STIs are the main suspect in this increased risk of cancer, but people with more sex partners also tended to indulge in other risky behaviors, Smith noted.
“In our study, those with a greater number of sexual partners were more likely to smoke cigarettes and drink alcohol frequently, behaviors known to be associated with cancer risk,” Smith said. “It is possible that the number of sexual partners one has had captures a combination of likelihood of exposure to STIs and lifestyle profile.”
The study was published Feb. 13 in the journal BMJ Sexual & Reproductive Health.
Two U.S. health experts not involved with the study commented on the findings.
While interesting, this study has flaws that make it hard to draw meaningful conclusions about what it found, said Dr. Konstantin Zakashansky, an associate professor of obstetrics, gynecology and reproductive science with the Icahn School Medicine at Mount Sinai in New York City.
Sex and cancer are both touchy subjects, and it’s questionable whether one can trust people to accurately report either their promiscuity or their cancer diagnosis, Zakashansky said.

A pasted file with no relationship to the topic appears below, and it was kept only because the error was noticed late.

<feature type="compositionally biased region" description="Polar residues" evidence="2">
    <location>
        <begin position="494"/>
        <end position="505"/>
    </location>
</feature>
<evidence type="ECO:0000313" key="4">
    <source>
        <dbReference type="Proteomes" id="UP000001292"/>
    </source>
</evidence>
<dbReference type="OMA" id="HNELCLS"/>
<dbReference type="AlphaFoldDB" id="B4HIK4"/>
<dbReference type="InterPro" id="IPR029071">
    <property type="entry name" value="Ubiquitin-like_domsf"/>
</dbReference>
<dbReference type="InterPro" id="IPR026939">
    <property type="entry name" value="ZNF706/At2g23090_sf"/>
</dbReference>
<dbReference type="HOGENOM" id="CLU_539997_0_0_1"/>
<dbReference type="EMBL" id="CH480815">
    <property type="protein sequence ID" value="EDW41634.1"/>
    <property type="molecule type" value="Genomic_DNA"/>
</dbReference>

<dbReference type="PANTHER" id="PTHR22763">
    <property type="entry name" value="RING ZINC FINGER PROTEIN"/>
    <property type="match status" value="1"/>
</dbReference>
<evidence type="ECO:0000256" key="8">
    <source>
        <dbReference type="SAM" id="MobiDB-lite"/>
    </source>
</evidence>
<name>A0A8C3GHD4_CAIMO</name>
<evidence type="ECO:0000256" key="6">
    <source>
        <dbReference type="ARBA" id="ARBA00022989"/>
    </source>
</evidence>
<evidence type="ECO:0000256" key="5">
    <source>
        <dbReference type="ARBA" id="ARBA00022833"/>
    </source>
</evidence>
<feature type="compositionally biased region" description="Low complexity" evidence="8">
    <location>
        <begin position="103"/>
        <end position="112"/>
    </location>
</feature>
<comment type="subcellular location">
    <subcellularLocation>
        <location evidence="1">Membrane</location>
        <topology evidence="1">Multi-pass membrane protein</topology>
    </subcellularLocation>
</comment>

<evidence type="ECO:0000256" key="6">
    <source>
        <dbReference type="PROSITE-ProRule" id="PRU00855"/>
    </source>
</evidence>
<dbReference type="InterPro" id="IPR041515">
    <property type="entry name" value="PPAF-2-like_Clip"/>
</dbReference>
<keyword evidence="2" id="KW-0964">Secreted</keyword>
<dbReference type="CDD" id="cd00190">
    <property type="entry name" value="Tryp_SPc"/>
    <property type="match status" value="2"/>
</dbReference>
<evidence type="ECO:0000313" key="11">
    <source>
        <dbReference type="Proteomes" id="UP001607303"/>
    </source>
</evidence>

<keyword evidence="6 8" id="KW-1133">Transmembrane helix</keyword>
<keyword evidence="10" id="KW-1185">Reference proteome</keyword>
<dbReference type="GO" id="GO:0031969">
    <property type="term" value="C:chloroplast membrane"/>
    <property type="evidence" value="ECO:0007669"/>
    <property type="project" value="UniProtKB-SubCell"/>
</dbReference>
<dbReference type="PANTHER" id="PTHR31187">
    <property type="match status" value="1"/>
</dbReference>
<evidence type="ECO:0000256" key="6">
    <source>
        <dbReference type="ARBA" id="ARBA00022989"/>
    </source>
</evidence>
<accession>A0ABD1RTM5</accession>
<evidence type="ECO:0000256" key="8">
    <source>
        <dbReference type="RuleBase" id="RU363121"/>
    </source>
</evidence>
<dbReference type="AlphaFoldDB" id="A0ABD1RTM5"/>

“The problem is people over-reporting, underreporting. You don’t know how truthful they are,” Zakashansky said. “There’s also recall bias, where they genuinely don’t remember.”
These are real problems with the study, agreed Mia Gaudet, scientific director of epidemiology research with the American Cancer Society.
But Gaudet said that the report does shine a spotlight on a potential cause of cancer that requires further research.
“The overall conclusions are consistent with what we know about the potential role of viruses in cancer, and support further study,” Gaudet said.
Human papillomavirus (HPV) has been linked to cervical, oral, anal and penile cancers, she noted, while hepatitis B and C are tied to liver cancer. It’s likely other viruses could be linked to other forms of cancer.
“Sexual health is something that’s understudied because of the taboos around it. While this study isn’t ideal, it’s helpful to have some information around this space,” Gaudet said.
In the meantime, people who’ve been promiscuous should talk with their doctor, Smith urged.
“People who had risky sexual encounters should contact their health care providers to get checked for potential sexually transmitted infectious and should discuss openly about how to minimize this risk,” Smith said. “Using appropriate protection will reduce the risk of related cancers going forward.”